When looking back at historical data there are a few common factors to be noted with these listings. Owner-occupiers – and for that matter tenants – discover the downside of main road living within the first few weeks of occupation. Therefore main road property often has increased activity in its sales and rental history. If listed for auction it’s not uncommon for agents to encourage ‘prior’ auction offers – selling under the hammer is harder if desirability can’t attract enough bidders.

If all of the above doesn’t caution you to steer clear, then make sure the prominent factor in your choice to live on a main road is due to a personal lifestyle decision and not based on investment potential alone, or you could find yourself holding onto a lemon.

Catherine Cashmore is a senior property adviser and buyer advocate for JPP Buyer Advocates – the largest dedicated buyer advocacy in Melbourne. With extensive experience in all matters regarding real estate, JPP successfully purchases and negotiates over $100m worth of property each year for clients. http://www.jpp.com.au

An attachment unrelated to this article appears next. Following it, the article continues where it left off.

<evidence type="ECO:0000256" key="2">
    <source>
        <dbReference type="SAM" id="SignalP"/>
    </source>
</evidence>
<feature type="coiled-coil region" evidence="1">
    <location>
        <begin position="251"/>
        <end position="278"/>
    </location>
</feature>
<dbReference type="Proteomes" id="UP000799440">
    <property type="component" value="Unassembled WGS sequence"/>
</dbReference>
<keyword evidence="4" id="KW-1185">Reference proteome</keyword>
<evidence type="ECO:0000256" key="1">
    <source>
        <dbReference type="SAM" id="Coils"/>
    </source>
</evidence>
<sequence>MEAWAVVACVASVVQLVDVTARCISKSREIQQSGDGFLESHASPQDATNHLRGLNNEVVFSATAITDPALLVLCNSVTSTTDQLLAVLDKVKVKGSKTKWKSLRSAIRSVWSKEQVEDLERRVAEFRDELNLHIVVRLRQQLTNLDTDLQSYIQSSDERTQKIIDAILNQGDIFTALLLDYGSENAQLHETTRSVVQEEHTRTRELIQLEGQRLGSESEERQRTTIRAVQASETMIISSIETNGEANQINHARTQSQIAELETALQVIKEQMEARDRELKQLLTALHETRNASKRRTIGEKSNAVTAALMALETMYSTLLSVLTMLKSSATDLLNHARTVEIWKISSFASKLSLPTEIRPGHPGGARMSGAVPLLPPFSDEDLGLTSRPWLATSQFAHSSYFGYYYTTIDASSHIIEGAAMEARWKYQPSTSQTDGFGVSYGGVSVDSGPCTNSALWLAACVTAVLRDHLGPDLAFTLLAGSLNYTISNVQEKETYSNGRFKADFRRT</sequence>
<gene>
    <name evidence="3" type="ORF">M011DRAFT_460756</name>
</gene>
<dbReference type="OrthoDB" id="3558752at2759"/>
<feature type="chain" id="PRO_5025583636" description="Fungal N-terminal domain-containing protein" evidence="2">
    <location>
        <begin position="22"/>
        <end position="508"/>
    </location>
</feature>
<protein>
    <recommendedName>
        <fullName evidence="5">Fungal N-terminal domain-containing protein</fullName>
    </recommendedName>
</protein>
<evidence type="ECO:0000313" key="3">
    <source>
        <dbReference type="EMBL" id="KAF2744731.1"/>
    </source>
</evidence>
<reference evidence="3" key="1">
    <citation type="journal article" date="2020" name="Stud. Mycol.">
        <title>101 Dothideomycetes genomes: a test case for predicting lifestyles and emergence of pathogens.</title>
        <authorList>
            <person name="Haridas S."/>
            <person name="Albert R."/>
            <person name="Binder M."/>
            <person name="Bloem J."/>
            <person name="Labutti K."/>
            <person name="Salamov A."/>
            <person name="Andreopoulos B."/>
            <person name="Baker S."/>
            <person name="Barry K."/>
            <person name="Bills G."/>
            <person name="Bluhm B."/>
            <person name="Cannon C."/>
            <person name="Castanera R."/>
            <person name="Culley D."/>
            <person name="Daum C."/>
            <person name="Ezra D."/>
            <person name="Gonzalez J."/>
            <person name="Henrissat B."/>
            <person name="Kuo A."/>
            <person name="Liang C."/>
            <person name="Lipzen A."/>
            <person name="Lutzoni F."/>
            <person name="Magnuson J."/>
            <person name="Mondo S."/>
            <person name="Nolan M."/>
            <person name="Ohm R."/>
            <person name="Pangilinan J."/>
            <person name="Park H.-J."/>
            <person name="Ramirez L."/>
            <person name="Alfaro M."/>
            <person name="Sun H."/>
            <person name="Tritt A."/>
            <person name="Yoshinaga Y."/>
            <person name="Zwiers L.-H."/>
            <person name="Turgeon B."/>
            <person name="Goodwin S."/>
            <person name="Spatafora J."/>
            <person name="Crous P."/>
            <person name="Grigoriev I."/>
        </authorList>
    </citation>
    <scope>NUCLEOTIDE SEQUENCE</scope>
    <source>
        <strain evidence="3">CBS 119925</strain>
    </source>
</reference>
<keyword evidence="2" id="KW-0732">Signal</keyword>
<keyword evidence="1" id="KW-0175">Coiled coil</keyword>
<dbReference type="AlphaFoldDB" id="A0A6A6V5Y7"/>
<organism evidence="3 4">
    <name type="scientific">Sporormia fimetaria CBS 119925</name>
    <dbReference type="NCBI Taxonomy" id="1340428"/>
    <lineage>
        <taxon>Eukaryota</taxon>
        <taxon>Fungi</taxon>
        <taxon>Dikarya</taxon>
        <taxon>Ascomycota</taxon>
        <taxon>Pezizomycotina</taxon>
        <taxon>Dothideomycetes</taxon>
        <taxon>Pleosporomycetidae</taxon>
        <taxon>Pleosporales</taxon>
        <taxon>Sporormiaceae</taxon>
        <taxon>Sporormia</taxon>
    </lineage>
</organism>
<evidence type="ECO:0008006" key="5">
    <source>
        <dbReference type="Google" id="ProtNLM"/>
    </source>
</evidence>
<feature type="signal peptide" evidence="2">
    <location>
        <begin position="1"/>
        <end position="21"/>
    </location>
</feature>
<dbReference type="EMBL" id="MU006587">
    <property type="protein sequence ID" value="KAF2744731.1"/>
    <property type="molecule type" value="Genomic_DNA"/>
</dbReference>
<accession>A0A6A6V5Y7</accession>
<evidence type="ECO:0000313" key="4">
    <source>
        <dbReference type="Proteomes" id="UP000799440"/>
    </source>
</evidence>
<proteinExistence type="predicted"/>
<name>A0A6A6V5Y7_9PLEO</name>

1. One other main road factor – pollution. It’s amazing how much more grubby your house can get … in a rental, I couldn’t work out what the dark line was on the cream carpet under the door. It turned out to be buildup of pollution as it blew under. Fine grime builds up on indoor and outdoor furniture…

    Comment by foolio — September 1, 2010 @ 4:40 pm

  2. Great point foolio – one I had neglected to mention.

    Comment by Catherine Cashmore — September 1, 2010 @ 5:48 pm

  3. We actually live on a main road in Sydney and yes everything you mention above is correct, however the worse thing of all is the after hours maintenance. We can live with the traffic, the pedestrians, but when the road needs resheeting or maintenance or water or electricity etc, all of these things are done in the middle of the night so traffic is not in a gridlock in normal hours. And when they pack up all the equipment before the day starts it is with all the fanfare of the Easter Show.

    Comment by JonN — September 3, 2010 @ 1:42 pm